Once again the latest monthly business confidence index by Germany's Ifo research institute shows the mood among German executives only keeps getting rosier despite political unease over the next German government.
A much anticipated monthly survey shows that German business confidence hit another record high in November, as companies shrugged off the political uncertainty in Europe's booming top economy.
The Munich-based Ifo Institute released its latest business climate indicator on Friday which beat analysts' expectations and climbed to 117.5 points in November from 116.8 the previous month, itself a record high.
Businesses assessed their current situation as slightly worse, at 124.4 points from 124.8 the previous month; but their expectations for the next six months rose to 111.0 points from 109.2 in October.
"Sentiment among German businesses is very strong," Ifo President Clemens Fuest said in a statement. "The German economy is on track for a boom."
Accordingly amid record-high employment, rising real wages and an increase in exports, the German government last month raised its economic growth forecast for 2017 from 1.5 to 2.0 percent, while Ifo lifted its estimate from 1.9 to 2.3 percent.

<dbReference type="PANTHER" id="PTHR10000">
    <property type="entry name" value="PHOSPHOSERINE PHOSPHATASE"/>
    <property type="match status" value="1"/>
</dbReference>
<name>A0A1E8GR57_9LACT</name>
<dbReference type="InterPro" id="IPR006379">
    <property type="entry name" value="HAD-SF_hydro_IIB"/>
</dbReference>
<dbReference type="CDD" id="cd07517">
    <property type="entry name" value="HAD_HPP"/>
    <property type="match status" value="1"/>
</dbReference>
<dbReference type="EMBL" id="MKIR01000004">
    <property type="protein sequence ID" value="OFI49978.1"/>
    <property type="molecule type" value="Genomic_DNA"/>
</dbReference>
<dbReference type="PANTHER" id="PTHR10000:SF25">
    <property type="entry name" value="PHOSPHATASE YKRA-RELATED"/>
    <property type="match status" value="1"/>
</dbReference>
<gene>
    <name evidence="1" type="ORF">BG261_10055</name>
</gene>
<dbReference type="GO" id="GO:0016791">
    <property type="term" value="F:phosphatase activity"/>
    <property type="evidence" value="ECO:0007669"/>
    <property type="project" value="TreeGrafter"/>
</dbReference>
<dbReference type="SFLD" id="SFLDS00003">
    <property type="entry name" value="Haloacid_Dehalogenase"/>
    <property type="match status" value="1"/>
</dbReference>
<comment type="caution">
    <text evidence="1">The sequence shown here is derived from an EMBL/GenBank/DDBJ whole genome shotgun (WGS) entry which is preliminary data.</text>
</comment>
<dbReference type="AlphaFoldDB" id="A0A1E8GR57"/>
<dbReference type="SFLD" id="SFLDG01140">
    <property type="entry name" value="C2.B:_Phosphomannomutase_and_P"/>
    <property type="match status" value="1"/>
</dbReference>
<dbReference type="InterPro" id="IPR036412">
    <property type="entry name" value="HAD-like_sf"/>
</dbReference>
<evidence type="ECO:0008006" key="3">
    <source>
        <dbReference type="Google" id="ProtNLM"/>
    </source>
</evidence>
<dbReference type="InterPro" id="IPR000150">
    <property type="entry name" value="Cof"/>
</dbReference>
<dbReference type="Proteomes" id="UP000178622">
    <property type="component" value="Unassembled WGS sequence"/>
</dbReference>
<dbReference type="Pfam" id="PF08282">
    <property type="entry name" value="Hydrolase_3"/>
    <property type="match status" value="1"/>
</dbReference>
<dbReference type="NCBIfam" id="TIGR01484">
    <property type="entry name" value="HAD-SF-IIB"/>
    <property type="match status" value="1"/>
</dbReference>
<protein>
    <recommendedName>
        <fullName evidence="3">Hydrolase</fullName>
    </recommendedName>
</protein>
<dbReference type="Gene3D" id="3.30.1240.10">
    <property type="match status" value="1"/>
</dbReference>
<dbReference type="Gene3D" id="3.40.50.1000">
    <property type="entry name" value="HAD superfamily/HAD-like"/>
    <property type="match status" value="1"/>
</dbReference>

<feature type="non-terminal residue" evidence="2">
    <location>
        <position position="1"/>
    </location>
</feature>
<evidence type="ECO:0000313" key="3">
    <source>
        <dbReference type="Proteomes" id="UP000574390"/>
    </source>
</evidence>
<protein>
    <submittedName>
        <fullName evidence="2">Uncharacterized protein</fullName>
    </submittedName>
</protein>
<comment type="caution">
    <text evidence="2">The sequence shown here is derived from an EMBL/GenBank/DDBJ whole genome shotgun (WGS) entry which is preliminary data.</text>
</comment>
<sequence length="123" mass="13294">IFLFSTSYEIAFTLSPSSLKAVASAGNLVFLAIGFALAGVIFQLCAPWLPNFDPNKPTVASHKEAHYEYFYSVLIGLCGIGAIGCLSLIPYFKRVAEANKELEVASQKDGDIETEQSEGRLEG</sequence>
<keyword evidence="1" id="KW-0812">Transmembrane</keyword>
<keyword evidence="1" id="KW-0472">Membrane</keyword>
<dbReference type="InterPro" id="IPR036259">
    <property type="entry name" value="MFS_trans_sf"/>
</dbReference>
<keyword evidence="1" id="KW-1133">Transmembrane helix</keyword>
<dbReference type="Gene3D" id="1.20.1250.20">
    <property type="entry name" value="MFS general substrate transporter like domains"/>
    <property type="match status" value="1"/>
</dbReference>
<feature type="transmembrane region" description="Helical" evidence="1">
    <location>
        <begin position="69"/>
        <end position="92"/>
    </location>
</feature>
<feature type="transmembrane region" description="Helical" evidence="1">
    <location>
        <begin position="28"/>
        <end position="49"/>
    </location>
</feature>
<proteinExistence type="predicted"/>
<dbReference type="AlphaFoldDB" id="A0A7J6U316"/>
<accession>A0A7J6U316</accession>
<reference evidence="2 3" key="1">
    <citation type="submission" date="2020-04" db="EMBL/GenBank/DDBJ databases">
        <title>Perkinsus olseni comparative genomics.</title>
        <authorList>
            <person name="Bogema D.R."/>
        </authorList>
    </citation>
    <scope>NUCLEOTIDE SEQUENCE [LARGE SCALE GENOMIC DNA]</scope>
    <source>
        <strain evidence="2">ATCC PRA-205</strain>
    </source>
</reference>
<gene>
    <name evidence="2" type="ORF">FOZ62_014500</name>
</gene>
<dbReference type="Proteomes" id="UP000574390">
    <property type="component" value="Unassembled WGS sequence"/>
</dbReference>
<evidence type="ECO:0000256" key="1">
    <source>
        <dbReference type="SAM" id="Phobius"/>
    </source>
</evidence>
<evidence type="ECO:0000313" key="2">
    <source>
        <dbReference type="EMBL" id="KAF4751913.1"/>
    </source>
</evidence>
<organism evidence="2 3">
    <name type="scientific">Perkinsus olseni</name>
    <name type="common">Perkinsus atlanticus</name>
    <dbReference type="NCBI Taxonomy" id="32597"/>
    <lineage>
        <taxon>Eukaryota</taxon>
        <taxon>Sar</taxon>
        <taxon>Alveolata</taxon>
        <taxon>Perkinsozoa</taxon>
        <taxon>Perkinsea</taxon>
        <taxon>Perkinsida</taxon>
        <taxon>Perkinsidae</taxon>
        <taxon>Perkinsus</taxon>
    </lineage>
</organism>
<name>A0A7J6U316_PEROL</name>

The political cloud over Germany
The spike in business morale comes as Germany is searching for a way out of a political impasse after weeks of arduous coalition talks to form a new government collapsed on the weekend.
The institute pointed out that 90 percent of the firms who took part in the survey responded before the talks broke off late Sunday between Chancellor Angela Merkel's conservatives, the Greens and the liberal Free Democrats.
"The first real test of how politics are currently impacting business sentiment will only come with the December Ifo index," said economist Carsten Brzeski of ING Diba bank.
Despite this he thinks that in the short term "political uncertainty should hardly have any impact on growth."
The index is based upon about 7,000 monthly survey responses from firms in the manufacturing, construction, wholesaling and retailing sectors. The firms are asked to give their assessments of the current business situation and their expectations for the next six months. To make the statistics comparable, all figures are normalized to the average of the base year 2005.
tr/uhe (AFP, AP, Ifo)